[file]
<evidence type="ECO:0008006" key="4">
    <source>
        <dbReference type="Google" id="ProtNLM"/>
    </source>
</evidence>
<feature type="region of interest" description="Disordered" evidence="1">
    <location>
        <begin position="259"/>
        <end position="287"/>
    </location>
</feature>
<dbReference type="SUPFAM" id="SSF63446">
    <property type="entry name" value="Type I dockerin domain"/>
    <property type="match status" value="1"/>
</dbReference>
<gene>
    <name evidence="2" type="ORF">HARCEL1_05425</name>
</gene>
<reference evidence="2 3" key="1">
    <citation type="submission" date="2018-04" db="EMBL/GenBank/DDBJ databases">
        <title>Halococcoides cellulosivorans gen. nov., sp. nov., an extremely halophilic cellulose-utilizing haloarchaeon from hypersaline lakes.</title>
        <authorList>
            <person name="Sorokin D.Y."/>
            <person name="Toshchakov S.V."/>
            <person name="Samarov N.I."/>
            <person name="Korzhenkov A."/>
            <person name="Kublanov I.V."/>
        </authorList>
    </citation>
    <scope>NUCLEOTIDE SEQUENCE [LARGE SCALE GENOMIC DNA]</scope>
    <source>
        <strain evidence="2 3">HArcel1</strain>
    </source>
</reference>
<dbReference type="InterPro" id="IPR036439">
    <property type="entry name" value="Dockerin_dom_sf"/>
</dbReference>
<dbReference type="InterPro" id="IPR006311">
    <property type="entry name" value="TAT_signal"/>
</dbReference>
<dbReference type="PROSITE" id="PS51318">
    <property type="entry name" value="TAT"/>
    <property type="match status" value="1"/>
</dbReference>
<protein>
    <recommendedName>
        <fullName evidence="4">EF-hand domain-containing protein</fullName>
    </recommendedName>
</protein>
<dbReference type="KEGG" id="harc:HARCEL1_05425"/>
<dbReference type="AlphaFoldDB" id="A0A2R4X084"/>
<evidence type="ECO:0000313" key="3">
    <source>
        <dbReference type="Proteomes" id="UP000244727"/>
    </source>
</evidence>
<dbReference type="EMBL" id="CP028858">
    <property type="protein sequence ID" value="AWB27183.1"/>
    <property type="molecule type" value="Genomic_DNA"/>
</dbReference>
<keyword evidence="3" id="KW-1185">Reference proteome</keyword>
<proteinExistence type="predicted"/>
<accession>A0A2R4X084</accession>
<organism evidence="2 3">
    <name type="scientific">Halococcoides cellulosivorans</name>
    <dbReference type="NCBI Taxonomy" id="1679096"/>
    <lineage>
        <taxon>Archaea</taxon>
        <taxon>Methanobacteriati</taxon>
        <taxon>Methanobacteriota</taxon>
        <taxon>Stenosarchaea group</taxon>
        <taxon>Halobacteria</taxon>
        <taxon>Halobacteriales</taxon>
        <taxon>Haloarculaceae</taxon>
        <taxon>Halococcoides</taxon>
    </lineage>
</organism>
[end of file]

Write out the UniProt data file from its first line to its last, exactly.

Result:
<evidence type="ECO:0008006" key="4">
    <source>
        <dbReference type="Google" id="ProtNLM"/>
    </source>
</evidence>
<feature type="region of interest" description="Disordered" evidence="1">
    <location>
        <begin position="259"/>
        <end position="287"/>
    </location>
</feature>
<dbReference type="SUPFAM" id="SSF63446">
    <property type="entry name" value="Type I dockerin domain"/>
    <property type="match status" value="1"/>
</dbReference>
<gene>
    <name evidence="2" type="ORF">HARCEL1_05425</name>
</gene>
<reference evidence="2 3" key="1">
    <citation type="submission" date="2018-04" db="EMBL/GenBank/DDBJ databases">
        <title>Halococcoides cellulosivorans gen. nov., sp. nov., an extremely halophilic cellulose-utilizing haloarchaeon from hypersaline lakes.</title>
        <authorList>
            <person name="Sorokin D.Y."/>
            <person name="Toshchakov S.V."/>
            <person name="Samarov N.I."/>
            <person name="Korzhenkov A."/>
            <person name="Kublanov I.V."/>
        </authorList>
    </citation>
    <scope>NUCLEOTIDE SEQUENCE [LARGE SCALE GENOMIC DNA]</scope>
    <source>
        <strain evidence="2 3">HArcel1</strain>
    </source>
</reference>
<dbReference type="InterPro" id="IPR036439">
    <property type="entry name" value="Dockerin_dom_sf"/>
</dbReference>
<dbReference type="InterPro" id="IPR006311">
    <property type="entry name" value="TAT_signal"/>
</dbReference>
<dbReference type="PROSITE" id="PS51318">
    <property type="entry name" value="TAT"/>
    <property type="match status" value="1"/>
</dbReference>
<protein>
    <recommendedName>
        <fullName evidence="4">EF-hand domain-containing protein</fullName>
    </recommendedName>
</protein>
<dbReference type="KEGG" id="harc:HARCEL1_05425"/>
<dbReference type="AlphaFoldDB" id="A0A2R4X084"/>
<evidence type="ECO:0000313" key="3">
    <source>
        <dbReference type="Proteomes" id="UP000244727"/>
    </source>
</evidence>
<dbReference type="EMBL" id="CP028858">
    <property type="protein sequence ID" value="AWB27183.1"/>
    <property type="molecule type" value="Genomic_DNA"/>
</dbReference>
<keyword evidence="3" id="KW-1185">Reference proteome</keyword>
<proteinExistence type="predicted"/>
<accession>A0A2R4X084</accession>
<organism evidence="2 3">
    <name type="scientific">Halococcoides cellulosivorans</name>
    <dbReference type="NCBI Taxonomy" id="1679096"/>
    <lineage>
        <taxon>Archaea</taxon>
        <taxon>Methanobacteriati</taxon>
        <taxon>Methanobacteriota</taxon>
        <taxon>Stenosarchaea group</taxon>
        <taxon>Halobacteria</taxon>
        <taxon>Halobacteriales</taxon>
        <taxon>Haloarculaceae</taxon>
        <taxon>Halococcoides</taxon>
    </lineage>
</organism>